Now I knew what to do I had to figure out how I was going to get my code written down and make sure it all worked quickly. The trial code we currently had was not designed to be testable; it was all written under the assumption that there would always be a database and always have a user interface driving it, meaning that testing that code was manual, laborious and the feedback loop was painfully slow.

I’m a big fan of Test Driven Development though; the idea of writing lots of little tests to quickly verify that your code is working is something I’ve jumped onto with gusto. In the end, although I don’t particularly like the idea of rewriting code from scratch, I decided that I was going to have to write the code for these assessments from first principles again and this time focus on making them work in an isolated environment meaning no database or website required.

Start Typing

Image originally from Tumblr

With all this in place it was time for me to start typing, and fast! One of the benefits of Test Driven Development is that because unit tests are so small you can clearly focus on one tiny bit at a time. For example if I wrote the constructor for the assessment then under the scenario of a brand new assessment being run I knew that the outcome of creating the object would mean:

  1. The internal state would be set to “Running Test” instead of “Completed”
  2. That the first question number would be one
  3. That the total number of questions available would be a specific number
  4. That the first question was loaded into the test
  5. etc

So I simply wrote one test at a time, used the test runner to make sure it passed, and moved to the next one. I managed to keep up this pace and produce quite a number of test cases quickly, all the while improving the code and verifying that it all worked as I expected it to.

Getting “In the Zone”

My blog is called “In the Coding Zone” as it refers to that mythical place where developers love to roam and simply be lost in their own thoughts without any kind of interruption. When “in the zone” developers are able to churn out vast amounts of code and be hugely productive.

Getting there is a challenge in itself, especially when working in an open office environment. Fortunately I got very few distractions during this time so that I really could just ignore everything around me and focus purely on hitting this deadline.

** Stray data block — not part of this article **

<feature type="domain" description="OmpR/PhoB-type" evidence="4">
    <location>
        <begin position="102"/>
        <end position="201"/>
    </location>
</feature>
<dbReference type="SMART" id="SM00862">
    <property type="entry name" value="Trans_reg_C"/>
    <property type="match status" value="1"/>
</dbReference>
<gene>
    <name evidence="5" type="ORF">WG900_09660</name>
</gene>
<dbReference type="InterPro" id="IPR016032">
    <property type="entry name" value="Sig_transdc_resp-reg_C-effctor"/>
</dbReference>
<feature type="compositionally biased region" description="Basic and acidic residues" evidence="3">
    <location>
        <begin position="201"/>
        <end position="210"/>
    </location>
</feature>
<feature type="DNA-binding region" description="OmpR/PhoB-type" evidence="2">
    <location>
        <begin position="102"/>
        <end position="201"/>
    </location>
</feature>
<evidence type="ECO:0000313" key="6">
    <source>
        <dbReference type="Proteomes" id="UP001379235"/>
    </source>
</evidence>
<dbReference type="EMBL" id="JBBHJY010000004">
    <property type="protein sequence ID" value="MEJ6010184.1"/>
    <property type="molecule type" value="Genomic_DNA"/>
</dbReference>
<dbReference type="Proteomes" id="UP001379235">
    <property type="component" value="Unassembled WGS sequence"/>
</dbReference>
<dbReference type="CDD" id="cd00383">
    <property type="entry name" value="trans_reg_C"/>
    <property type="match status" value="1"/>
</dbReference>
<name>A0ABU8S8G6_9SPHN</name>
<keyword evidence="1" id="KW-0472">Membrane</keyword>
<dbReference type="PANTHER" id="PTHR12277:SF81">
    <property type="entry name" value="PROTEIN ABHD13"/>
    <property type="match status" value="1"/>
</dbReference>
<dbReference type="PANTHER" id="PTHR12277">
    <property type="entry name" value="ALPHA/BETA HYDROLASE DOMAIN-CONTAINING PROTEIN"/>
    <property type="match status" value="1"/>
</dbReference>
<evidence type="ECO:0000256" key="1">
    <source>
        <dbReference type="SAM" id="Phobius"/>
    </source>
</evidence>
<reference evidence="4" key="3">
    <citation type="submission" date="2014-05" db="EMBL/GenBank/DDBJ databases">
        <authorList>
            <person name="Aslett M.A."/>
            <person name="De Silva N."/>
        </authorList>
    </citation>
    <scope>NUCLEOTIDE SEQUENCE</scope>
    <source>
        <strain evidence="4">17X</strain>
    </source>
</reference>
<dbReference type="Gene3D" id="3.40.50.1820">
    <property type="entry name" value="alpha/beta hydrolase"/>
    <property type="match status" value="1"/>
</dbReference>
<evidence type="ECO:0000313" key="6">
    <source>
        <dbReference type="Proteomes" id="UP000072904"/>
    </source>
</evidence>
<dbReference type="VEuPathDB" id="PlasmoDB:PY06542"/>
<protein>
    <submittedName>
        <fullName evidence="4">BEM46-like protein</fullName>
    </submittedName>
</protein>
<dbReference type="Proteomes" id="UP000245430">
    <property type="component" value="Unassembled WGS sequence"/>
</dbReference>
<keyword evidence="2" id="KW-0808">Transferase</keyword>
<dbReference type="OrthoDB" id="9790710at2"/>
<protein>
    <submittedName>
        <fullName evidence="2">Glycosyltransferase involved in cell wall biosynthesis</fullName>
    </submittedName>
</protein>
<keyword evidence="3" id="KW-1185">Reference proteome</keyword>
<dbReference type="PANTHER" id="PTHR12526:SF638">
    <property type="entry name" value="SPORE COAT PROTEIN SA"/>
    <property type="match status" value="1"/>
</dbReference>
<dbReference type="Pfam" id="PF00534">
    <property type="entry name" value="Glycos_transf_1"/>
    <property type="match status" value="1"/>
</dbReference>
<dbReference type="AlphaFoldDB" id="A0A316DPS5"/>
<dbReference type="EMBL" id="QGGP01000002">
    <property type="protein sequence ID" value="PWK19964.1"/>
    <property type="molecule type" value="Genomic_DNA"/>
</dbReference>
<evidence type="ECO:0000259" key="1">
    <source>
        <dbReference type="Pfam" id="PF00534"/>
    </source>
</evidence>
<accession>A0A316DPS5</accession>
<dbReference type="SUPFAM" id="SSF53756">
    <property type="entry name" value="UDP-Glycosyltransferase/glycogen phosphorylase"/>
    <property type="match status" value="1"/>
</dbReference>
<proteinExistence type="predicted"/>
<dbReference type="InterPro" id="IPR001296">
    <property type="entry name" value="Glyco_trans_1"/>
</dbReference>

The End Result

After a lot of hard work I hit that deadline but what else did I have to show for it?

  1. With the code rewritten with testing principles in mind we now had our first ever set of assessments which we could run using test automation. This means we can now verify that these assessments work even without a real database and just using dummy data, or build upon the unit tests to create integration tests using a real bank of questions.
  2. For the first time our assessments finally make sense; figuring out how our assessments worked used to be a daunting task but I realised this is because it was down to the sheer amount of extraneous code that was written, not due to the complexity of the logic itself. Test Driven Development is really good at focusing you on what you need to achieve to get your tests running; once all tests pass then you don’t need to write any more code so your final implementation tends to be very lean and ultimately simpler to understand.
  3. One drawback though is that I was mentally tired after this exercise. Keeping up a relentless pace of writing code/tests almost non-stop for days does take it’s toll on you and you can’t keep it up forever.

Developing software seems to have this aurora of always being delayed and not working until you test it over and over again but I wanted to prove that it is possible to have something work first time (and on time!) as long as you plan your work effectively, focus on the job in hand and basically test as you go, not leaving it as an afterthought.